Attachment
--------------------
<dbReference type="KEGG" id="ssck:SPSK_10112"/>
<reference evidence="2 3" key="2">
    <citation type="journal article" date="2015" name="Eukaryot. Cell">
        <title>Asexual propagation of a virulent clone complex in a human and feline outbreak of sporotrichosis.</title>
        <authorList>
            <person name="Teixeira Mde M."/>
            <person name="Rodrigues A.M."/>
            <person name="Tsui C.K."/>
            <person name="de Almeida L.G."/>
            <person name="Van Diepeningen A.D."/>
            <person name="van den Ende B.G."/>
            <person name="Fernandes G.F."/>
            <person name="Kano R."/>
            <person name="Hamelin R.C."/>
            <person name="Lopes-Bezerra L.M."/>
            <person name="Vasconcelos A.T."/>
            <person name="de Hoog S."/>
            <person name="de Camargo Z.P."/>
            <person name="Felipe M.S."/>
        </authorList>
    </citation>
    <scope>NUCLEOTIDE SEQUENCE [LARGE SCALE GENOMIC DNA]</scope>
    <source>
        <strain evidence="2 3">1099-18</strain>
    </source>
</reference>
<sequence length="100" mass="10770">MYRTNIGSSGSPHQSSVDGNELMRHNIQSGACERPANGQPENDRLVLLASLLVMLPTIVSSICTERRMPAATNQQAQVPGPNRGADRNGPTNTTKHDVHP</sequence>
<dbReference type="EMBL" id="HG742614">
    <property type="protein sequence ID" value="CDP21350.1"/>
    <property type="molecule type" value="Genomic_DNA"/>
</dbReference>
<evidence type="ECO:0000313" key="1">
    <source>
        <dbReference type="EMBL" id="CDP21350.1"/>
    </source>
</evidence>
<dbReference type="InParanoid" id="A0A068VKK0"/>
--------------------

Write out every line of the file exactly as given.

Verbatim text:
<dbReference type="KEGG" id="ssck:SPSK_10112"/>
<reference evidence="2 3" key="2">
    <citation type="journal article" date="2015" name="Eukaryot. Cell">
        <title>Asexual propagation of a virulent clone complex in a human and feline outbreak of sporotrichosis.</title>
        <authorList>
            <person name="Teixeira Mde M."/>
            <person name="Rodrigues A.M."/>
            <person name="Tsui C.K."/>
            <person name="de Almeida L.G."/>
            <person name="Van Diepeningen A.D."/>
            <person name="van den Ende B.G."/>
            <person name="Fernandes G.F."/>
            <person name="Kano R."/>
            <person name="Hamelin R.C."/>
            <person name="Lopes-Bezerra L.M."/>
            <person name="Vasconcelos A.T."/>
            <person name="de Hoog S."/>
            <person name="de Camargo Z.P."/>
            <person name="Felipe M.S."/>
        </authorList>
    </citation>
    <scope>NUCLEOTIDE SEQUENCE [LARGE SCALE GENOMIC DNA]</scope>
    <source>
        <strain evidence="2 3">1099-18</strain>
    </source>
</reference>
<sequence length="100" mass="10770">MYRTNIGSSGSPHQSSVDGNELMRHNIQSGACERPANGQPENDRLVLLASLLVMLPTIVSSICTERRMPAATNQQAQVPGPNRGADRNGPTNTTKHDVHP</sequence>
<dbReference type="EMBL" id="HG742614">
    <property type="protein sequence ID" value="CDP21350.1"/>
    <property type="molecule type" value="Genomic_DNA"/>
</dbReference>
<evidence type="ECO:0000313" key="1">
    <source>
        <dbReference type="EMBL" id="CDP21350.1"/>
    </source>
</evidence>
<dbReference type="InParanoid" id="A0A068VKK0"/>